Pledging Allegiance is contrary to Freedom

Below is the text of a letter I sent to the local school district (and my state reps) in response to a notice informing me that my children would be required to recite the pledge of allegiance, and observe a minute of silent prayer.

To Whom It May Concern:

I received a flyer amongst several other pieces of documentation sent home from school with my child yesterday; a flyer informing me that Texas has taken another step down the path towards worshiping the omnipotent state (and the christian god that walks hand in hand with it here in the US) and will be requiring all students to mouth the words of the United States pledge of allegiance, as well as the newly revised Texas pledge of allegiance (HB 1034) in addition to observing a moment of silence once each day (SB 83) a practice that is obviously intended to re-introduce morning prayer into the public schools.

I don't recall ever seeing this particular notice (even though the requirement to recite the pledges has been on the books since 2003) but having noticed it, I now feel compelled to respond to it. Dictators and cult leaders require the slaves under their rule to swear allegiance to them, because power is jealous of rivals. It is far more than mere coincidence that the author of the United States Pledge was a self-proclaimed socialist, and that most pledges currently in existence came into being at about the same time; a time before the discrediting of socialism. They are an outgrowth of socialist sentiment, the elevation of The State above the individual. In a free society, pledges of allegiance should not be required, because individuals are free of any allegiance other than to rational self interest. Additionally, pledges required of the public are contrary to the sentiments of the founders of the United States, as it reverses the role of the subservient state and places it above We The People.

Obviously, from the tone of this letter, you will be able to discern that I am hereby notifying you in writing that my children will be exempted from this practice. They will not be required to recite any pledges, nor will they be required to observe a minute of silence. This notice is given pro forma, because my children have abstained from reciting the pledges for the entire time that they have attended school; and they have done this without asking me or the omnipotent state for permission to do so. They have remained silent during pledges even in my presence, when I have recited the pledge autonomically; and I applaud them for their strength of will.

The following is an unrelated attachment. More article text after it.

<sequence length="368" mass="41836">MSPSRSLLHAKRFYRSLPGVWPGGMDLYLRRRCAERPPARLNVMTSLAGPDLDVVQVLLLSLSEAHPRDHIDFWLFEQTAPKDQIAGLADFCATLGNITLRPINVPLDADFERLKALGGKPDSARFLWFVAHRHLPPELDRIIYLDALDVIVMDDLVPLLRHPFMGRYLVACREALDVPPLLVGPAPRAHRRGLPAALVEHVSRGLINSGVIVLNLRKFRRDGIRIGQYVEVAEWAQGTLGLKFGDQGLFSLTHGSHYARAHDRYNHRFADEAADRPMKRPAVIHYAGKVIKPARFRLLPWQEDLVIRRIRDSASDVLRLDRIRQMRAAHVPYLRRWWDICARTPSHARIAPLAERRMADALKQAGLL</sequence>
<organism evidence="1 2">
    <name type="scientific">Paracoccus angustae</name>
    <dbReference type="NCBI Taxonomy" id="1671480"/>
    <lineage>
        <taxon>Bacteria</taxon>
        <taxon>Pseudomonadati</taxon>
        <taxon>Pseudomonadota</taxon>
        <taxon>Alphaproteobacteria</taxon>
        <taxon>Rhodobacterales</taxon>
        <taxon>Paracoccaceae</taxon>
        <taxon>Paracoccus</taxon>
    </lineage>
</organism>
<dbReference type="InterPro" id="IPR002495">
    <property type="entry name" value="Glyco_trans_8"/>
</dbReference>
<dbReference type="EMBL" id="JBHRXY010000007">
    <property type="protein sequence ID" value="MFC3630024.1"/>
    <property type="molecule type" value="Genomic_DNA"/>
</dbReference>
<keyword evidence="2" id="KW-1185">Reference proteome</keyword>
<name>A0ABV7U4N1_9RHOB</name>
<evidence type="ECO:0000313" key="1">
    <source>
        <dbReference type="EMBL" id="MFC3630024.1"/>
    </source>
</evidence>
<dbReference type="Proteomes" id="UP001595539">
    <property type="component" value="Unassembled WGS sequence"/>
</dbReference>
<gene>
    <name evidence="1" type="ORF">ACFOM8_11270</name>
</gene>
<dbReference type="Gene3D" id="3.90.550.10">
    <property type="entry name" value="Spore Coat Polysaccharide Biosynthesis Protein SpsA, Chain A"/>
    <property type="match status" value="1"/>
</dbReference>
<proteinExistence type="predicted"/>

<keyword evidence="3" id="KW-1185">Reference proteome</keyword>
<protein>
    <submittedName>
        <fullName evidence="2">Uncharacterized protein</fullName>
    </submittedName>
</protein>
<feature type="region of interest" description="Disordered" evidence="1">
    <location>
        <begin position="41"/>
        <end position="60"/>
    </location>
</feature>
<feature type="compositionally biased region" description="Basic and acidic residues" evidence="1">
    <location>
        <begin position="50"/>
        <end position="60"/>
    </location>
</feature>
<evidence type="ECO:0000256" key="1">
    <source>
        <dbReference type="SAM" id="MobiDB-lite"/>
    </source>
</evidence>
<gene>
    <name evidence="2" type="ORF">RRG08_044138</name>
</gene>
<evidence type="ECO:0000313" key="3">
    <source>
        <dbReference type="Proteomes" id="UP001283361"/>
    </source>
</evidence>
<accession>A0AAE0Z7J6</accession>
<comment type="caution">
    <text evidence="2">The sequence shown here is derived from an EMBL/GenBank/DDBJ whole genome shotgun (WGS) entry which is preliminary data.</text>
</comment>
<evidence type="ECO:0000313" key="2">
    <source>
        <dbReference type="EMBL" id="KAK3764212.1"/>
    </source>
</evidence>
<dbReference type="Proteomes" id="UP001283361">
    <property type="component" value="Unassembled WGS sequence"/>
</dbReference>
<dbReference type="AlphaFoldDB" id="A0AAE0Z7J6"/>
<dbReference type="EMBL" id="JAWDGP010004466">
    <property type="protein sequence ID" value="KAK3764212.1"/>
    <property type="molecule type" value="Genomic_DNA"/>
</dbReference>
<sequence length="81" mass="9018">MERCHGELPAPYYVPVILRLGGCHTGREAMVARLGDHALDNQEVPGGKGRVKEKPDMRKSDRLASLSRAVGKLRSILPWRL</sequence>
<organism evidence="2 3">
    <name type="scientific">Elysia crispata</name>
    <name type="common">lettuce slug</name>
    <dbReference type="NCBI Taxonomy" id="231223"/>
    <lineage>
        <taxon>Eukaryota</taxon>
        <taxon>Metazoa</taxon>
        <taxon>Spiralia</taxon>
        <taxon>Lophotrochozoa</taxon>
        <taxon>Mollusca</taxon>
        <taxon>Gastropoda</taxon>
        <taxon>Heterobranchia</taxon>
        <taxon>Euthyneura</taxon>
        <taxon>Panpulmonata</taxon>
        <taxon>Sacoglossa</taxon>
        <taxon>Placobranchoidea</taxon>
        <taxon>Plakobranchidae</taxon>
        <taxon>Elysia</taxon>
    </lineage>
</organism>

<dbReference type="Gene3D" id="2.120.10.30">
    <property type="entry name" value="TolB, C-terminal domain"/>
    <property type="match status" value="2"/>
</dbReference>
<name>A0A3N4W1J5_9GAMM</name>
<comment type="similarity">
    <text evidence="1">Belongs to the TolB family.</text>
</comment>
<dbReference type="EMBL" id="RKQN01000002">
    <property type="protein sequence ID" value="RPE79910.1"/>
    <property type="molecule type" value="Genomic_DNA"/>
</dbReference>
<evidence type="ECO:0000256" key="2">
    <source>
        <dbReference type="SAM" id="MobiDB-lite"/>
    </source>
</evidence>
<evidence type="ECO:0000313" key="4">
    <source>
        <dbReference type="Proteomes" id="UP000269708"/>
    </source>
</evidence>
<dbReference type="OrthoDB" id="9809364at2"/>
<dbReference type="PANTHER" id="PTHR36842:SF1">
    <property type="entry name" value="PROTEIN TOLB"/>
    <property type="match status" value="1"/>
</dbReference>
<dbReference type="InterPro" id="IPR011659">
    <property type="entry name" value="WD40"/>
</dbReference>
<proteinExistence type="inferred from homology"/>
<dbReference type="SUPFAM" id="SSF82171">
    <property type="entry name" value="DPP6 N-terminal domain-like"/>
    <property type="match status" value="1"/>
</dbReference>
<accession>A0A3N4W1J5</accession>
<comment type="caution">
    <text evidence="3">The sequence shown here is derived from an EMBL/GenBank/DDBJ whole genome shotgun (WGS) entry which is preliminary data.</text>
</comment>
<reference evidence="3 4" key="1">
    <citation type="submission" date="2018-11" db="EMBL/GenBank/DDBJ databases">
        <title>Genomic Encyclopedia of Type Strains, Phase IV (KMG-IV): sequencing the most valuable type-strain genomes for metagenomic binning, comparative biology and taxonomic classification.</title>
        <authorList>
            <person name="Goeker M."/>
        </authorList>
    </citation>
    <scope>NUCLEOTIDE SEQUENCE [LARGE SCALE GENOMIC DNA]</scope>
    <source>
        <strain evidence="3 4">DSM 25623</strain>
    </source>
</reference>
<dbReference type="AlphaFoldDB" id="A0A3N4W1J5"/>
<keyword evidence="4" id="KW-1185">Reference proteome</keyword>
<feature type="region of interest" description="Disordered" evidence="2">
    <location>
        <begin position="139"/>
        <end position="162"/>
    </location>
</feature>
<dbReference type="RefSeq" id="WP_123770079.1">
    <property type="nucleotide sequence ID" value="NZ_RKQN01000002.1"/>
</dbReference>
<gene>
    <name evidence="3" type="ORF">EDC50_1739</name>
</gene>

If it was possible, I would extend this exemption to any student of AISD, of any school district in Texas, or of any state in the United States, who wished to abstain from reciting the pledge, but lacks the permission that the state requires.

Finally, I'd like to add this tidbit of information. The sponsor of HB 1034, when queried on the subject of religion, had this to say (source, Capitol Annex: More HB 1034 Exchanges):
BURNAM: Are you aware that Governor Perry has recently said, “Freedom of religion should not be taken as freedom from religion.” And my question is, do you agree with that statement, Ms. Riddle?
RIDDLE: I would say, Amen.
Which pretty much sums up the intent of the modification of the pledge, and the accompanying minute of silence; a blatant attempt to force religion back into the government schools. It also shows the utter contempt the governor and the majority of the legislature has for anyone who doesn't share their particular christian beliefs. Freedom of religion is a meaningless concept unless it includes freedom from religion; requiring someone to have a religion places constraints upon the person, negating any freedom that might be present.

Sincerely,
R. Anthony Steele



As I sit here in 2015 looking back on this letter, I wonder how the leadership of the school read this letter when they received it.  I hope they had protective face shields for the spittle-flecked rant they were about to embark on.

The sad thing is that the bogeyman of the omnipotent state has faded away, yet the insistence by the blindly religious that we should all be christian remains.  If anything the Religious Right have simply become more strident over the years, not less.  They do not appear to have learned anything from the many battles they have engaged in and lost when it comes to the subject of making the US a christian nation against the will of the majority who like it just the way it is.

Socialism is not a bad word, and socialists are not bad people as long as they aren't state socialists.  State socialists like the ones who wanted to get children to say pledges before they understood what pledging really means.  Another bogeyman that really should be retired, since the mindset that inspired the pledges now looks as alien to us as most of the other concepts of the time do. 

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